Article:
I have talked about my need to have a new voice, a new way of expression, if I want to move beyond the limits of my own life.
I was fascinated to read this transcript of Anna Deavere Smith talking about her process of speaking in voices for her performances. She speaks about how entering the voice of someone changes so much about her during those moments.
The performance they discuss is here:
The interview is full of interesting ideas, but a quote that resonated with me:
Not, I wouldn’t call it constraining it was very demanding, because [Phil Pizzo] is able to speak in paragraphs. He has that particular kind of intelligence that he can speak in a long paragraph. He speaks like he writes. You know, some people are able to write like they speak, but he speaks like he writes, so if I am not careful; where the challenge is, the performance can seem like an essay because he is able to speak that way.
I know that I have traces of that syndrome.
People who know me can read the Callan writing and hear my voice, but people who don’t know my voice often can’t imagine that that my text can ever be fluid and engaging.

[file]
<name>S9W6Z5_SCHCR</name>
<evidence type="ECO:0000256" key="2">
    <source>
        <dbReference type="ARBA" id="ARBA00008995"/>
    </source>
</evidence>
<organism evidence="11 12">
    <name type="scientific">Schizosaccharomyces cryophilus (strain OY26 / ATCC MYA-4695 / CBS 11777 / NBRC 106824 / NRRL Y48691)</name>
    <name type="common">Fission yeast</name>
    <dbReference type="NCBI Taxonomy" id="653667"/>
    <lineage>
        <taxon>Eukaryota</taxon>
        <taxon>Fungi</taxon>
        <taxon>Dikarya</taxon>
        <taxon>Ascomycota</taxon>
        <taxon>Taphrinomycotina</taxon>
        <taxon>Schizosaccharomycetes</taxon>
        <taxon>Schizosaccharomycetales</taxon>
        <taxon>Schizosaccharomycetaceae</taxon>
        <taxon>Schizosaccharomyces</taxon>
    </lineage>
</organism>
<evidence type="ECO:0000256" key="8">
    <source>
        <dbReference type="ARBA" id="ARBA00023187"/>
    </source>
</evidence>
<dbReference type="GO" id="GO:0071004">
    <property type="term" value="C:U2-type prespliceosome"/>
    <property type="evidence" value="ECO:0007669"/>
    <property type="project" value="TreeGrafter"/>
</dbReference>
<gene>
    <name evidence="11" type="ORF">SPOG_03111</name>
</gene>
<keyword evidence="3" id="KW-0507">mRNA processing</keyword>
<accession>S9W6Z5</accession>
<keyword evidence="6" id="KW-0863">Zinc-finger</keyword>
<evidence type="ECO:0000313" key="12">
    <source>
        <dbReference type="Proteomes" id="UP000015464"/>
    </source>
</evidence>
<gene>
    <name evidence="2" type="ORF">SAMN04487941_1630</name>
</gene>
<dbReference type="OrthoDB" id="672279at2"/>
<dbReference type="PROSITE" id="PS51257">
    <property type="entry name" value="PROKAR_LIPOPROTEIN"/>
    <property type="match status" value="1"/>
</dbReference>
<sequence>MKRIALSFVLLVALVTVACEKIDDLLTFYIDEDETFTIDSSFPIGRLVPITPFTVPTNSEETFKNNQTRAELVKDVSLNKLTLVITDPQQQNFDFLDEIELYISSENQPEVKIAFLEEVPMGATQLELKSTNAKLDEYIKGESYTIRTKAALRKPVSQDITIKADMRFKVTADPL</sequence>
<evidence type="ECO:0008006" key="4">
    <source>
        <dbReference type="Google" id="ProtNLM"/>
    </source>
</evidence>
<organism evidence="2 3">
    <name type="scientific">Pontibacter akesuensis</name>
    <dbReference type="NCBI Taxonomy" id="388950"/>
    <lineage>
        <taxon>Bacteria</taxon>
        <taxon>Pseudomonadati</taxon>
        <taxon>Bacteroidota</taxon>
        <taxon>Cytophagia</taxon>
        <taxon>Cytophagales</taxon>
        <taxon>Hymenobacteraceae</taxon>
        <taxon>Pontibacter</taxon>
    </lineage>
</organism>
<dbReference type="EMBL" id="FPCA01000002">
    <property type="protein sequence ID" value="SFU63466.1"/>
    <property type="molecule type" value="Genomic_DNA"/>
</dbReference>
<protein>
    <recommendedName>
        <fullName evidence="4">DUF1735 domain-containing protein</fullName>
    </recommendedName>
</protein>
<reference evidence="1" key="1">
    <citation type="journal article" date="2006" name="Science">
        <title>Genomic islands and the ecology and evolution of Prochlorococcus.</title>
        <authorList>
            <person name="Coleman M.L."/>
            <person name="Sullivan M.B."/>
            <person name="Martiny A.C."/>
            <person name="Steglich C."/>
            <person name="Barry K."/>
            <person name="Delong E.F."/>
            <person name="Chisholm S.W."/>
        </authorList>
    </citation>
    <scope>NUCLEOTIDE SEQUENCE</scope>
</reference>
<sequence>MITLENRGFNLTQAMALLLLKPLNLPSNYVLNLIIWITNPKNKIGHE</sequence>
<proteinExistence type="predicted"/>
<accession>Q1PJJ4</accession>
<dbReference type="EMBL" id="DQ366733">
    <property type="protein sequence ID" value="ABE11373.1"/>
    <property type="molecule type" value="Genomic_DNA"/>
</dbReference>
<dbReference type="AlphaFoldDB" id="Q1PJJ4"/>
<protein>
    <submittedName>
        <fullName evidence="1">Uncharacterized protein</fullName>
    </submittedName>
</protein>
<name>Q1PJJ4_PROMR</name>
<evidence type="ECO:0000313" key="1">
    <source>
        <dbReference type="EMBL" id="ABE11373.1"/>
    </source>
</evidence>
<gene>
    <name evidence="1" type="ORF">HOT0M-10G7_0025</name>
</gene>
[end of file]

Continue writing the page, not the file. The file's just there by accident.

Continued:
Ms. Smith had to embody someone like me for a few moments, because she thought what he said was important, but she knew that she had to be careful with the performance because it could seem less than fresh and authentic in the moment, could seem like an essay.
She uses four people (or more) to help shape her performances. I have, well, me.
Me and all my paragraphs.
I may known I am a vulnerable human who needs care, but if others think I am just an essay, well, that’s a problem. “You already understand the problem, and that’s the hardest part of finding a solution.” Not for me it isn’t.
Yet, not speaking in paragraphs isn’t really me.
“The thingt makes you exceptional, if you are at all, is the thing which inevitably makes you lonely.” Lorraine Hansbury.